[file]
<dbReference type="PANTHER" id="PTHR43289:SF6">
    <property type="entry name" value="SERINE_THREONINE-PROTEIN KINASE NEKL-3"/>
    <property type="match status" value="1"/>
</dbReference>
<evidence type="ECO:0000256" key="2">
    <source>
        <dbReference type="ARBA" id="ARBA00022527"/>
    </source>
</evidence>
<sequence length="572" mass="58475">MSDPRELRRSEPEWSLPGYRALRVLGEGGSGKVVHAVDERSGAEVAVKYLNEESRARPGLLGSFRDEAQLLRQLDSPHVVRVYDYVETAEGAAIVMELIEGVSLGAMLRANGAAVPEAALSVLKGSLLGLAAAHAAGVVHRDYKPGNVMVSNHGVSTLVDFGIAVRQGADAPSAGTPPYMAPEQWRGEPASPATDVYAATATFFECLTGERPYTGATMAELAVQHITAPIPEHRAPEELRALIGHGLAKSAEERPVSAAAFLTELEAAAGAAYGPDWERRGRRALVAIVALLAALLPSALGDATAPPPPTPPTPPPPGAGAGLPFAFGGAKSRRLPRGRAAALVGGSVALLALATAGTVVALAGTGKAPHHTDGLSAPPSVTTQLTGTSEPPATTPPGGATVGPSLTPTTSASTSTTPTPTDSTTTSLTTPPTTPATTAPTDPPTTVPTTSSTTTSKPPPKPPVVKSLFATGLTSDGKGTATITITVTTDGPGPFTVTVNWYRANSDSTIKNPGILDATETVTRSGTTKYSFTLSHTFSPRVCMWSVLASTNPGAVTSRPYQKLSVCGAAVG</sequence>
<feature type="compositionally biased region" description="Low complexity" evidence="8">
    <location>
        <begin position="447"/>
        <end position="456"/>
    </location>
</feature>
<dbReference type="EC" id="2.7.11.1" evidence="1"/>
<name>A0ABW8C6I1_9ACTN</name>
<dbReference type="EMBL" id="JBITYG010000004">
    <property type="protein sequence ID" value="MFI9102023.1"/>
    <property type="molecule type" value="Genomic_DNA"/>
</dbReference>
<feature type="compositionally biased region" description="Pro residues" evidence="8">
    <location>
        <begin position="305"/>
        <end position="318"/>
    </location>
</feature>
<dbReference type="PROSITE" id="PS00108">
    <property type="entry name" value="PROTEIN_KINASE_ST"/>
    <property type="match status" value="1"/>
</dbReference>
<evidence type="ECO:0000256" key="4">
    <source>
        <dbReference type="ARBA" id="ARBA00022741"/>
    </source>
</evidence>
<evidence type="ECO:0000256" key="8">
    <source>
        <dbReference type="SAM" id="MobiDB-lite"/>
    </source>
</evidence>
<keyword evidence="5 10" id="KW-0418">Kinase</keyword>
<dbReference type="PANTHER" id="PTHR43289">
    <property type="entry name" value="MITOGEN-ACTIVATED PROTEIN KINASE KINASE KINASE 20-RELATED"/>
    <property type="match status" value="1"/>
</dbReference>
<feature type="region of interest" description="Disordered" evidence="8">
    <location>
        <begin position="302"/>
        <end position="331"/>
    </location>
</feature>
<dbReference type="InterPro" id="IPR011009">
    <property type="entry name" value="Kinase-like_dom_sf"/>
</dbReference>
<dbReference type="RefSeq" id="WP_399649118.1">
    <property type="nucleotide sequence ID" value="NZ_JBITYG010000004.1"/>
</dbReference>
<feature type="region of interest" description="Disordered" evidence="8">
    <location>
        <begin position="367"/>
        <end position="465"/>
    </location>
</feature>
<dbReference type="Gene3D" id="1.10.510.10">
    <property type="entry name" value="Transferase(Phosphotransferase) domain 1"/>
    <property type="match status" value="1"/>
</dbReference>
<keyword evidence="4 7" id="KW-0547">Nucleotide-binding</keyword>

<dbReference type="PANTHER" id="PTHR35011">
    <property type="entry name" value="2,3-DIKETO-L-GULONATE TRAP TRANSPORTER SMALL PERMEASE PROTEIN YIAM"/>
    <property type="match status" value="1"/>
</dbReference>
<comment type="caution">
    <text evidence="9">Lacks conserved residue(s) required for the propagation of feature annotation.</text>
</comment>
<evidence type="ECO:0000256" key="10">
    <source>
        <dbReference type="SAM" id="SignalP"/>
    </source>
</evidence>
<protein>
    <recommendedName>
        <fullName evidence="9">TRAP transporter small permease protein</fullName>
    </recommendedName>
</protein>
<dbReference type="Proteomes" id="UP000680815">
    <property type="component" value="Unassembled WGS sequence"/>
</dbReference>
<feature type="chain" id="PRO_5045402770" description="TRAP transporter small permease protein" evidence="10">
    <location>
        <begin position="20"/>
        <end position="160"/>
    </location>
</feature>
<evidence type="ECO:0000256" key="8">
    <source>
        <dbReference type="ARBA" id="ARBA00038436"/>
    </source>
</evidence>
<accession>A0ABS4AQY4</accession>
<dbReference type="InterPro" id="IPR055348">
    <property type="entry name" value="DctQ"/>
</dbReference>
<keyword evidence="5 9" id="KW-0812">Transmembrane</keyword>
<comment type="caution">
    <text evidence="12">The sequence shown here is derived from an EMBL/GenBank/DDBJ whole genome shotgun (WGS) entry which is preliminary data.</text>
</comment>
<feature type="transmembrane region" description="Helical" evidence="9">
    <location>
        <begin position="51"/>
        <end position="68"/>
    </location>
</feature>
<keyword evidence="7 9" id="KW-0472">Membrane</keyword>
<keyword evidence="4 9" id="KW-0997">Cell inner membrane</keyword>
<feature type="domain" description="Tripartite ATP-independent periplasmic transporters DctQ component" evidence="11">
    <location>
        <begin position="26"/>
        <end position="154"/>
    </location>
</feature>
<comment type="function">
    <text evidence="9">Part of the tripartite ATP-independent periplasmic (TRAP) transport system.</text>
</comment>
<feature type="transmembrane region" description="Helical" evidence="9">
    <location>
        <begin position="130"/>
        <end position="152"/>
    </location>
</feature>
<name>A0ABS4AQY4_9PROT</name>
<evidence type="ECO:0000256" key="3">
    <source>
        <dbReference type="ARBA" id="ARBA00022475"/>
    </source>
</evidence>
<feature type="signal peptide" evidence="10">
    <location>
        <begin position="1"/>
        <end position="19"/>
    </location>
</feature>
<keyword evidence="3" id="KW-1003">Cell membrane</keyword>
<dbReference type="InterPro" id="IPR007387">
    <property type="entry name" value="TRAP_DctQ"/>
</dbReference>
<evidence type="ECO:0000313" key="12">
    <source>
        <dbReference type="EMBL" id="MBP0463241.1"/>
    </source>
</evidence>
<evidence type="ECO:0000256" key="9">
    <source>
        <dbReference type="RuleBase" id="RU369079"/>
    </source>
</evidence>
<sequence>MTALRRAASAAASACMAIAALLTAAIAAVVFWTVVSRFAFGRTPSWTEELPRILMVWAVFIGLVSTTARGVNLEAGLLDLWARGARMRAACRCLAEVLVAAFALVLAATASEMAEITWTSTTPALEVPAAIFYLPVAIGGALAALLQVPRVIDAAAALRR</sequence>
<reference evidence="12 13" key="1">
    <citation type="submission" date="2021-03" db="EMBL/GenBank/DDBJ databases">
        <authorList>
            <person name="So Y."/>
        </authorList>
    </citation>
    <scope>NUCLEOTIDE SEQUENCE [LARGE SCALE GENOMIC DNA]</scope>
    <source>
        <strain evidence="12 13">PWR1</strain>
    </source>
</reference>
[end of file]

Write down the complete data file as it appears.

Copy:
<dbReference type="PANTHER" id="PTHR43289:SF6">
    <property type="entry name" value="SERINE_THREONINE-PROTEIN KINASE NEKL-3"/>
    <property type="match status" value="1"/>
</dbReference>
<evidence type="ECO:0000256" key="2">
    <source>
        <dbReference type="ARBA" id="ARBA00022527"/>
    </source>
</evidence>
<sequence length="572" mass="58475">MSDPRELRRSEPEWSLPGYRALRVLGEGGSGKVVHAVDERSGAEVAVKYLNEESRARPGLLGSFRDEAQLLRQLDSPHVVRVYDYVETAEGAAIVMELIEGVSLGAMLRANGAAVPEAALSVLKGSLLGLAAAHAAGVVHRDYKPGNVMVSNHGVSTLVDFGIAVRQGADAPSAGTPPYMAPEQWRGEPASPATDVYAATATFFECLTGERPYTGATMAELAVQHITAPIPEHRAPEELRALIGHGLAKSAEERPVSAAAFLTELEAAAGAAYGPDWERRGRRALVAIVALLAALLPSALGDATAPPPPTPPTPPPPGAGAGLPFAFGGAKSRRLPRGRAAALVGGSVALLALATAGTVVALAGTGKAPHHTDGLSAPPSVTTQLTGTSEPPATTPPGGATVGPSLTPTTSASTSTTPTPTDSTTTSLTTPPTTPATTAPTDPPTTVPTTSSTTTSKPPPKPPVVKSLFATGLTSDGKGTATITITVTTDGPGPFTVTVNWYRANSDSTIKNPGILDATETVTRSGTTKYSFTLSHTFSPRVCMWSVLASTNPGAVTSRPYQKLSVCGAAVG</sequence>
<feature type="compositionally biased region" description="Low complexity" evidence="8">
    <location>
        <begin position="447"/>
        <end position="456"/>
    </location>
</feature>
<dbReference type="EC" id="2.7.11.1" evidence="1"/>
<name>A0ABW8C6I1_9ACTN</name>
<dbReference type="EMBL" id="JBITYG010000004">
    <property type="protein sequence ID" value="MFI9102023.1"/>
    <property type="molecule type" value="Genomic_DNA"/>
</dbReference>
<feature type="compositionally biased region" description="Pro residues" evidence="8">
    <location>
        <begin position="305"/>
        <end position="318"/>
    </location>
</feature>
<dbReference type="PROSITE" id="PS00108">
    <property type="entry name" value="PROTEIN_KINASE_ST"/>
    <property type="match status" value="1"/>
</dbReference>
<evidence type="ECO:0000256" key="4">
    <source>
        <dbReference type="ARBA" id="ARBA00022741"/>
    </source>
</evidence>
<evidence type="ECO:0000256" key="8">
    <source>
        <dbReference type="SAM" id="MobiDB-lite"/>
    </source>
</evidence>
<keyword evidence="5 10" id="KW-0418">Kinase</keyword>
<dbReference type="PANTHER" id="PTHR43289">
    <property type="entry name" value="MITOGEN-ACTIVATED PROTEIN KINASE KINASE KINASE 20-RELATED"/>
    <property type="match status" value="1"/>
</dbReference>
<feature type="region of interest" description="Disordered" evidence="8">
    <location>
        <begin position="302"/>
        <end position="331"/>
    </location>
</feature>
<dbReference type="InterPro" id="IPR011009">
    <property type="entry name" value="Kinase-like_dom_sf"/>
</dbReference>
<dbReference type="RefSeq" id="WP_399649118.1">
    <property type="nucleotide sequence ID" value="NZ_JBITYG010000004.1"/>
</dbReference>
<feature type="region of interest" description="Disordered" evidence="8">
    <location>
        <begin position="367"/>
        <end position="465"/>
    </location>
</feature>
<dbReference type="Gene3D" id="1.10.510.10">
    <property type="entry name" value="Transferase(Phosphotransferase) domain 1"/>
    <property type="match status" value="1"/>
</dbReference>
<keyword evidence="4 7" id="KW-0547">Nucleotide-binding</keyword>

<dbReference type="PANTHER" id="PTHR35011">
    <property type="entry name" value="2,3-DIKETO-L-GULONATE TRAP TRANSPORTER SMALL PERMEASE PROTEIN YIAM"/>
    <property type="match status" value="1"/>
</dbReference>
<comment type="caution">
    <text evidence="9">Lacks conserved residue(s) required for the propagation of feature annotation.</text>
</comment>
<evidence type="ECO:0000256" key="10">
    <source>
        <dbReference type="SAM" id="SignalP"/>
    </source>
</evidence>
<protein>
    <recommendedName>
        <fullName evidence="9">TRAP transporter small permease protein</fullName>
    </recommendedName>
</protein>
<dbReference type="Proteomes" id="UP000680815">
    <property type="component" value="Unassembled WGS sequence"/>
</dbReference>
<feature type="chain" id="PRO_5045402770" description="TRAP transporter small permease protein" evidence="10">
    <location>
        <begin position="20"/>
        <end position="160"/>
    </location>
</feature>
<evidence type="ECO:0000256" key="8">
    <source>
        <dbReference type="ARBA" id="ARBA00038436"/>
    </source>
</evidence>
<accession>A0ABS4AQY4</accession>
<dbReference type="InterPro" id="IPR055348">
    <property type="entry name" value="DctQ"/>
</dbReference>
<keyword evidence="5 9" id="KW-0812">Transmembrane</keyword>
<comment type="caution">
    <text evidence="12">The sequence shown here is derived from an EMBL/GenBank/DDBJ whole genome shotgun (WGS) entry which is preliminary data.</text>
</comment>
<feature type="transmembrane region" description="Helical" evidence="9">
    <location>
        <begin position="51"/>
        <end position="68"/>
    </location>
</feature>
<keyword evidence="7 9" id="KW-0472">Membrane</keyword>
<keyword evidence="4 9" id="KW-0997">Cell inner membrane</keyword>
<feature type="domain" description="Tripartite ATP-independent periplasmic transporters DctQ component" evidence="11">
    <location>
        <begin position="26"/>
        <end position="154"/>
    </location>
</feature>
<comment type="function">
    <text evidence="9">Part of the tripartite ATP-independent periplasmic (TRAP) transport system.</text>
</comment>
<feature type="transmembrane region" description="Helical" evidence="9">
    <location>
        <begin position="130"/>
        <end position="152"/>
    </location>
</feature>
<name>A0ABS4AQY4_9PROT</name>
<evidence type="ECO:0000256" key="3">
    <source>
        <dbReference type="ARBA" id="ARBA00022475"/>
    </source>
</evidence>
<feature type="signal peptide" evidence="10">
    <location>
        <begin position="1"/>
        <end position="19"/>
    </location>
</feature>
<keyword evidence="3" id="KW-1003">Cell membrane</keyword>
<dbReference type="InterPro" id="IPR007387">
    <property type="entry name" value="TRAP_DctQ"/>
</dbReference>
<evidence type="ECO:0000313" key="12">
    <source>
        <dbReference type="EMBL" id="MBP0463241.1"/>
    </source>
</evidence>
<evidence type="ECO:0000256" key="9">
    <source>
        <dbReference type="RuleBase" id="RU369079"/>
    </source>
</evidence>
<sequence>MTALRRAASAAASACMAIAALLTAAIAAVVFWTVVSRFAFGRTPSWTEELPRILMVWAVFIGLVSTTARGVNLEAGLLDLWARGARMRAACRCLAEVLVAAFALVLAATASEMAEITWTSTTPALEVPAAIFYLPVAIGGALAALLQVPRVIDAAAALRR</sequence>
<reference evidence="12 13" key="1">
    <citation type="submission" date="2021-03" db="EMBL/GenBank/DDBJ databases">
        <authorList>
            <person name="So Y."/>
        </authorList>
    </citation>
    <scope>NUCLEOTIDE SEQUENCE [LARGE SCALE GENOMIC DNA]</scope>
    <source>
        <strain evidence="12 13">PWR1</strain>
    </source>
</reference>